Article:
“But there’s no silver bullet here. We recommend booking time and resources to know your system and implement metrics, logs, traces and alarms that are relevant to you. Also, ask yourself about which data is being used, and which one can be deprecated once in a while. Being prepared for time periods in which devices can be disconnected is also critical to have reliable data.”
A clear view into edge operations
The comprehensive understanding and real-time insights gained from monitoring, analyzing, and managing the various components and activities within an edge computing environment, is needed for a clear view into edge operations.
Cohen notes that ideally, individuals should have a unified monitoring dashboard that aggregates data from all edge locations.
“From the beginning, you need pattern based deployments, whether via GitOps or automation tooling. This requires consistent data collection, configuration, deploying and reporting standards that span across all devices,” he continues.
“Again, a curated and maintained collection of observability signals is crucial to success in edge operations. In this scenario, the small and bigger pictures both matter. Thus, both a general fleet view with a smart alerting system and the ability to enable low level debugging in specific devices is important.”
Best practices and challenges
The decentralized nature of edge computing introduces new challenges for securing systems. Observability tools can play a crucial role in detecting and responding to security incidents, providing visibility into anomalous behavior and potential threats.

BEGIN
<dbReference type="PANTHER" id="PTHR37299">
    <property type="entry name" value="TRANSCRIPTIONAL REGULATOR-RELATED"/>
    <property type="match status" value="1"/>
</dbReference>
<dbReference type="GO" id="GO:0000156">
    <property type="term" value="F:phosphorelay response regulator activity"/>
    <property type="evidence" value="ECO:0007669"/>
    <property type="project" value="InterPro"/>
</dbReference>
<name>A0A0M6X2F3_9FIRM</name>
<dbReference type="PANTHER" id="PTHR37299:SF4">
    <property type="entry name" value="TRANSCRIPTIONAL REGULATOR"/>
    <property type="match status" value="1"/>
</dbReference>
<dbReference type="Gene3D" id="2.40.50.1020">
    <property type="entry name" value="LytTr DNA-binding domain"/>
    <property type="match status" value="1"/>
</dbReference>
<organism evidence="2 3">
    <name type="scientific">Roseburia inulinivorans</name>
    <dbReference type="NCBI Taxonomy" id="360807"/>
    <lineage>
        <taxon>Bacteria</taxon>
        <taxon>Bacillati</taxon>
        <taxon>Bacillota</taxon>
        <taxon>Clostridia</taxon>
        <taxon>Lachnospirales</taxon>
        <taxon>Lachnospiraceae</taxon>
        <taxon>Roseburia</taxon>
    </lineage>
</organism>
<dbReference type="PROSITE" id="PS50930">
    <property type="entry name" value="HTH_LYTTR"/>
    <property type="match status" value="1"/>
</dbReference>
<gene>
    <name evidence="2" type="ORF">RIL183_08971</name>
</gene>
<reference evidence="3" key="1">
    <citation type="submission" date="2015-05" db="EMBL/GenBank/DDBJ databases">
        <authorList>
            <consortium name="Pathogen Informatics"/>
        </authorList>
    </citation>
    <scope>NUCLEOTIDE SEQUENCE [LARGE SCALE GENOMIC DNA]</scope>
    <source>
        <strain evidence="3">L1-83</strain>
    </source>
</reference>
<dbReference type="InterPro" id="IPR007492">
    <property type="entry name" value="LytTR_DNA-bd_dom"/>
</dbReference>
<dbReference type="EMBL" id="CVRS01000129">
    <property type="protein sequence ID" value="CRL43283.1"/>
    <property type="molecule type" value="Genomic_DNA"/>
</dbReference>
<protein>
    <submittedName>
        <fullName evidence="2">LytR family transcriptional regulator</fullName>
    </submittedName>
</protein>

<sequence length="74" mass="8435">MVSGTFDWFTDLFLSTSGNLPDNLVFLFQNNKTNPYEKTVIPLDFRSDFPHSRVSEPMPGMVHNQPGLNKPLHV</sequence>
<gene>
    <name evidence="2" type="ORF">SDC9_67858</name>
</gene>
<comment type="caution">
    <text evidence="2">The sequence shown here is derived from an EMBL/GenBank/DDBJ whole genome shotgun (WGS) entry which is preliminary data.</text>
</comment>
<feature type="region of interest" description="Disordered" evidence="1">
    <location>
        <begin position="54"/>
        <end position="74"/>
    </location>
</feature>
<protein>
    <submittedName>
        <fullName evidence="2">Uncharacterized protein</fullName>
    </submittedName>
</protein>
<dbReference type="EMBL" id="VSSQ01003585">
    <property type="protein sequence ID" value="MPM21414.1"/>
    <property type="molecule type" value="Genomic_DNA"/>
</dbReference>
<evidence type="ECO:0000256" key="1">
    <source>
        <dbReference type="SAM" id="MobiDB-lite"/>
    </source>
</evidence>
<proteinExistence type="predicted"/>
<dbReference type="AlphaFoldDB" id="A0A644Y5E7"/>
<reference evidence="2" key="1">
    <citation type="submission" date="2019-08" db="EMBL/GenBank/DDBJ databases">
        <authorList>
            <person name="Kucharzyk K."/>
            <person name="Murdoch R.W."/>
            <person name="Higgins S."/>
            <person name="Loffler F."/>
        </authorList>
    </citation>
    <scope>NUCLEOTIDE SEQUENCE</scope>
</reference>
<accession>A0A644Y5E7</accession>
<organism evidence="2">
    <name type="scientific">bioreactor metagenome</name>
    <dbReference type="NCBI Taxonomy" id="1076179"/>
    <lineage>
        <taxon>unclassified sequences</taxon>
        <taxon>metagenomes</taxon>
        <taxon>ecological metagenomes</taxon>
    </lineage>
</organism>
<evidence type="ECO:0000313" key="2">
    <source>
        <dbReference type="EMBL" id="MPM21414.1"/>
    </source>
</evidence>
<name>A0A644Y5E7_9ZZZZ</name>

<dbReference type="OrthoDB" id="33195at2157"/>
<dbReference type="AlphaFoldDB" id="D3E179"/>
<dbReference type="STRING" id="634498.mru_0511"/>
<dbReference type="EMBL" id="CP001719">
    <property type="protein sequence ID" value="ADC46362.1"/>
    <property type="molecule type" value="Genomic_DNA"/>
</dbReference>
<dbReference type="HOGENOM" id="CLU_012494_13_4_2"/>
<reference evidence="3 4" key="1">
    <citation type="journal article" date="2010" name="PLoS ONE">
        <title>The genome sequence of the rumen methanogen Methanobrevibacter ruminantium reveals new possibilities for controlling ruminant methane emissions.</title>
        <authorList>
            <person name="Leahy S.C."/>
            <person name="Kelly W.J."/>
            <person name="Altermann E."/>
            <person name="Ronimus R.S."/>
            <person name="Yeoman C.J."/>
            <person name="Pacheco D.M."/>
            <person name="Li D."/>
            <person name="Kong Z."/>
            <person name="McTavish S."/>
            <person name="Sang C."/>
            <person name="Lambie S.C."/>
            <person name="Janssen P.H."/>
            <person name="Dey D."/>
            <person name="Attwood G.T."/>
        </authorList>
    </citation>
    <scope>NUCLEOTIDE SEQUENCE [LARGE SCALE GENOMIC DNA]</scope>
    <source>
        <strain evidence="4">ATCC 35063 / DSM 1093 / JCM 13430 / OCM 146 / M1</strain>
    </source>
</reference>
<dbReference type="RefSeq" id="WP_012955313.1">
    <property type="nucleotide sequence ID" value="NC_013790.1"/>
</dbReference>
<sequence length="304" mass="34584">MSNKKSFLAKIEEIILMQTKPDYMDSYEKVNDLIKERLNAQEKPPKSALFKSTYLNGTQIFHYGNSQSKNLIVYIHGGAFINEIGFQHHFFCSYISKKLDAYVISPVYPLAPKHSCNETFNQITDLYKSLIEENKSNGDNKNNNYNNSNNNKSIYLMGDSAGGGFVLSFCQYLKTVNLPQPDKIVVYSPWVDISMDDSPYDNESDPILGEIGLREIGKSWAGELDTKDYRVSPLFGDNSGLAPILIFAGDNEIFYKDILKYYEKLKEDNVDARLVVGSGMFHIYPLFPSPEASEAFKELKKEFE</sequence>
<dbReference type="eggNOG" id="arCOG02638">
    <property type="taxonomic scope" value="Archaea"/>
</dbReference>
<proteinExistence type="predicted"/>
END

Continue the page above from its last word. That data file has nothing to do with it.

“Best practices include implementing a layered monitoring approach that covers hardware, network and application levels. Regularly updating and patching edge devices, and conducting simulations of common failure scenarios also form crucial aspects of a robust monitoring strategy,” says Cohen.
“Many different devices with workloads on top of them are going to produce data, and you will want to observe it all. Because of that, it’s very important to use a standard such as OpenTelemetry. With a common language, organizations can aggregate data together and take action.
“From an operational point of view, you also want to cache data in the device local storage for networking outages, batching signaling to avoid networking storms by reducing the messaging rate and even filter out nearly all successful data that is not going to help after all. All of this (and more) can be done with an OpenTelemetry collector.”
Regarding the aspects getting in the way of observability at the edge, Cohen explains that major challenges include network instability, limited computing resources on edge devices and the sheer volume and diversity of data generated.
“Additionally, ensuring security and compliance across distributed networks. And the current stack of observability offerings are heavy when compared to device edge constraints. On top of that, edge computing is a concept that covers many areas, from very small devices close to each other, to others that can have high computational capabilities but are very far away. This makes it hard to create a solution which covers for observability at the edge,” he continues.